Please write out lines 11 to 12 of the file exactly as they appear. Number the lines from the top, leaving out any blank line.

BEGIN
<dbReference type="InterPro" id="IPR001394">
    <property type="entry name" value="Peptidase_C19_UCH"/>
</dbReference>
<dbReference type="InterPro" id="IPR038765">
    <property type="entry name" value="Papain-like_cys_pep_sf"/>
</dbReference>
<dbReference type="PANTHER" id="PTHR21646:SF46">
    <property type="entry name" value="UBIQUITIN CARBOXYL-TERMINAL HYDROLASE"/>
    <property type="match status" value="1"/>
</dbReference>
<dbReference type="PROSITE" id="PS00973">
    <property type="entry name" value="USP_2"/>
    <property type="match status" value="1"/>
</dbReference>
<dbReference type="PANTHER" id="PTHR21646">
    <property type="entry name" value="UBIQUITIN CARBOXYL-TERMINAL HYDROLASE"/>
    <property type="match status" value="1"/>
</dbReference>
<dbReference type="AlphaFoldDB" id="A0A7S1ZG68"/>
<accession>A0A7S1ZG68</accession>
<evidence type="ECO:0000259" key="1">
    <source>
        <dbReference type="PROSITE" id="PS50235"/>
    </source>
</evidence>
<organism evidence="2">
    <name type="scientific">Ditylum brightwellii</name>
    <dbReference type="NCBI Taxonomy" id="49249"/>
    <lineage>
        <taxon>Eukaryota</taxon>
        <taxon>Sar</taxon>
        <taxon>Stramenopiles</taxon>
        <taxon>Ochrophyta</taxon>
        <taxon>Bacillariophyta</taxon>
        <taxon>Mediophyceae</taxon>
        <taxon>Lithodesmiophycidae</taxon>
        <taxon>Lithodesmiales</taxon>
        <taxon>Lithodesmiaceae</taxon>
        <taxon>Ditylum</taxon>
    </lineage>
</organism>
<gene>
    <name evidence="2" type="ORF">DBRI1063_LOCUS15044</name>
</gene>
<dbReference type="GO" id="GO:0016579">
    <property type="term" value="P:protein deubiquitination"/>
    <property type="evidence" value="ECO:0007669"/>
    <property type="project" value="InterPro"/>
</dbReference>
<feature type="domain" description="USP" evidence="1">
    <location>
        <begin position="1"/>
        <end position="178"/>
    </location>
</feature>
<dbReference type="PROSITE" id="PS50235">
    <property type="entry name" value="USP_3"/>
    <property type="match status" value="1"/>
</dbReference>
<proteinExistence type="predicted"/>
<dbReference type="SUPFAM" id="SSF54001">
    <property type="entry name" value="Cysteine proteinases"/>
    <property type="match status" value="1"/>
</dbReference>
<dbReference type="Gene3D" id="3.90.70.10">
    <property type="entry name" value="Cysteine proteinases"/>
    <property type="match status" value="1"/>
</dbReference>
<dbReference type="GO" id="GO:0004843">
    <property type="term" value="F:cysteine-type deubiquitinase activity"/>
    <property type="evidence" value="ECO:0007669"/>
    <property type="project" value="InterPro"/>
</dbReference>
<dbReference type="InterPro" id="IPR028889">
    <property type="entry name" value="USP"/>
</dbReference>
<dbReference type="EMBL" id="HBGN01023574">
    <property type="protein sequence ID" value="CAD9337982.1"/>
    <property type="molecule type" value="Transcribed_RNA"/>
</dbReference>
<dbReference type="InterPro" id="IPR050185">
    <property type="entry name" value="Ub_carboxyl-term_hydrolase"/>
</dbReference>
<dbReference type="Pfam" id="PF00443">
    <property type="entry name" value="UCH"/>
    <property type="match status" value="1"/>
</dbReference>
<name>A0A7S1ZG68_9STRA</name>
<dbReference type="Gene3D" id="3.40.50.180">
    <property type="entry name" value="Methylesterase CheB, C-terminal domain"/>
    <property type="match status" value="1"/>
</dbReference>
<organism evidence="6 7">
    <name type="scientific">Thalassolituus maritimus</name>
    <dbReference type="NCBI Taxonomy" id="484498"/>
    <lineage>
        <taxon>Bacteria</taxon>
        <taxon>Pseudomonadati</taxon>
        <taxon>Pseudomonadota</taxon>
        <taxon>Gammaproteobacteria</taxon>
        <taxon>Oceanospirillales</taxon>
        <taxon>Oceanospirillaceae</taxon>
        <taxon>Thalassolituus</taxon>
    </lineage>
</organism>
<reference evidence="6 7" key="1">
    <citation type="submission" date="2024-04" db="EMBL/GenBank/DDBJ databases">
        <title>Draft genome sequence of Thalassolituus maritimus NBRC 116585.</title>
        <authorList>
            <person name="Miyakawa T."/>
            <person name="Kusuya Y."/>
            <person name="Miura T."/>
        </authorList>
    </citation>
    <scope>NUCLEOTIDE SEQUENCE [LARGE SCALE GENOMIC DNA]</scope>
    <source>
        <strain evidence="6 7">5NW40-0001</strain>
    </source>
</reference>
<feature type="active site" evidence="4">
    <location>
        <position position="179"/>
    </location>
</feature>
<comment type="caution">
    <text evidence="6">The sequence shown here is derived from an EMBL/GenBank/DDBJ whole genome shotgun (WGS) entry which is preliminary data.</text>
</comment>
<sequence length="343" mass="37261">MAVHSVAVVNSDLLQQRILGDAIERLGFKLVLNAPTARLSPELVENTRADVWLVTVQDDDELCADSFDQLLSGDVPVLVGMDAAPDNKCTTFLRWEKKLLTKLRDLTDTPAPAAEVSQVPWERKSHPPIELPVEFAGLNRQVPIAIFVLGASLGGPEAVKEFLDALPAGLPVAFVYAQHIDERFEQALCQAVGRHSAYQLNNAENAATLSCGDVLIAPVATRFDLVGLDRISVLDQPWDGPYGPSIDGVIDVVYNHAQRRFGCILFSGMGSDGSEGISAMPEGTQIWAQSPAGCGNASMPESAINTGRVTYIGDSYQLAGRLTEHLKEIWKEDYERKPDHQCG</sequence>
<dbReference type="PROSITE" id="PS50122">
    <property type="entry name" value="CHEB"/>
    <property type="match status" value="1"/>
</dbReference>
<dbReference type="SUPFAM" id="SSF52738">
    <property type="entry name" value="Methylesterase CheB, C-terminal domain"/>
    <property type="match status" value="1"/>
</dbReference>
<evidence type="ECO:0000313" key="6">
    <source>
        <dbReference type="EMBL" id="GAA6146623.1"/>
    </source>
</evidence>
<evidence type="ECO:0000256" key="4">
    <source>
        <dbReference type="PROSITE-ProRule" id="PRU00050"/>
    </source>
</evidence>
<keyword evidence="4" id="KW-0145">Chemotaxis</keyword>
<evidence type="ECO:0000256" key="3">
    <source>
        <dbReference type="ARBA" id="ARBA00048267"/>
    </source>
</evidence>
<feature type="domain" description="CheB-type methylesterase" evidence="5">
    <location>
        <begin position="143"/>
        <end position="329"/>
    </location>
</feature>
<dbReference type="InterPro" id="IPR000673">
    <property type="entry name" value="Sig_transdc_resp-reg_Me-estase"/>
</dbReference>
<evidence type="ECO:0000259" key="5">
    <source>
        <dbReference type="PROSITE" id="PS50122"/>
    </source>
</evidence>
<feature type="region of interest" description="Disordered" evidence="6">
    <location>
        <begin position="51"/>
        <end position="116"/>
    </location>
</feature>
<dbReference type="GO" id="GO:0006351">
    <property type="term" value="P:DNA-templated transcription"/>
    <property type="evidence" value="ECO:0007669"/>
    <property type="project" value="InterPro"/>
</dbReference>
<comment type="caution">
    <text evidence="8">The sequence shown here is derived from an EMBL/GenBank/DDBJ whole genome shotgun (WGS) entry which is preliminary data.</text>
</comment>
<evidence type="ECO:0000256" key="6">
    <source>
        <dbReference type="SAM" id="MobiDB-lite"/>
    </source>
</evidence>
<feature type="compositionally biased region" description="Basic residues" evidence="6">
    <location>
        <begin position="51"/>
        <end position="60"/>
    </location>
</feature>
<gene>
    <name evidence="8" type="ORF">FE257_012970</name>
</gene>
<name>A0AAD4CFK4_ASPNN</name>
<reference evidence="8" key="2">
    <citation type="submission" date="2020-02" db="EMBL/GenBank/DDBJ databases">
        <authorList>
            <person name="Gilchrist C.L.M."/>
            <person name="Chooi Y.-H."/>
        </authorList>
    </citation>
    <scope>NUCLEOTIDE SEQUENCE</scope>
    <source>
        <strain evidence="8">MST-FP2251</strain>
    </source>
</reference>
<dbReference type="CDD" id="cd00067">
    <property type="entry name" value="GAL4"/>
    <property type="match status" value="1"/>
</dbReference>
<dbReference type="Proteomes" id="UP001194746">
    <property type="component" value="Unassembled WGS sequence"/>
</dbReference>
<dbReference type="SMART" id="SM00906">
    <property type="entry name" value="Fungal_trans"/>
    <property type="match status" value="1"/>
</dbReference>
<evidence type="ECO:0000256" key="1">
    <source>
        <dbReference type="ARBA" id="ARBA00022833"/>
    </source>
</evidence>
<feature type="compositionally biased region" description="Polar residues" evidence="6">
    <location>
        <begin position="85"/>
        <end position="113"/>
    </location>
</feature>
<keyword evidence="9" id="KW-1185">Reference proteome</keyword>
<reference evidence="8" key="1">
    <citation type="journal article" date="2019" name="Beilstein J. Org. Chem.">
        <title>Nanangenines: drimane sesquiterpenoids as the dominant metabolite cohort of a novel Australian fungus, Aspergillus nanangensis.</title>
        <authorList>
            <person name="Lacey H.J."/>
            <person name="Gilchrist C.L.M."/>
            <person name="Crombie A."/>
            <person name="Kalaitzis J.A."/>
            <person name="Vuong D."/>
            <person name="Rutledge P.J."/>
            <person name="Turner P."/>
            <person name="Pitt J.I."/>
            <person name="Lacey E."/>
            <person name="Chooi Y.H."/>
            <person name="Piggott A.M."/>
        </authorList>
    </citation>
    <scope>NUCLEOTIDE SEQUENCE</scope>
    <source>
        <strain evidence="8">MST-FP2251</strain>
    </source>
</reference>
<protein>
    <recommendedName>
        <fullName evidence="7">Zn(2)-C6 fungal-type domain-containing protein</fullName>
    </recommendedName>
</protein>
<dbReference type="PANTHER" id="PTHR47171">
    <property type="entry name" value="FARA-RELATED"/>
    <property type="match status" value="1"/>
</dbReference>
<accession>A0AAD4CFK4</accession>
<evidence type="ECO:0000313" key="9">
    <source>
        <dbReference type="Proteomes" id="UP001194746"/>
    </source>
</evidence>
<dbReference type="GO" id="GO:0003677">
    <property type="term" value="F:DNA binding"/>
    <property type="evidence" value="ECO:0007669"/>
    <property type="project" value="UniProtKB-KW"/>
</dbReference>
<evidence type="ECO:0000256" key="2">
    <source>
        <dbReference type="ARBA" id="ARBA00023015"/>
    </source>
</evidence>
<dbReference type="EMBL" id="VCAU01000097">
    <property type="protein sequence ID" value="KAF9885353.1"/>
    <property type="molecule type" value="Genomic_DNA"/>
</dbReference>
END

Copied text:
<dbReference type="PROSITE" id="PS00973">
    <property type="entry name" value="USP_2"/>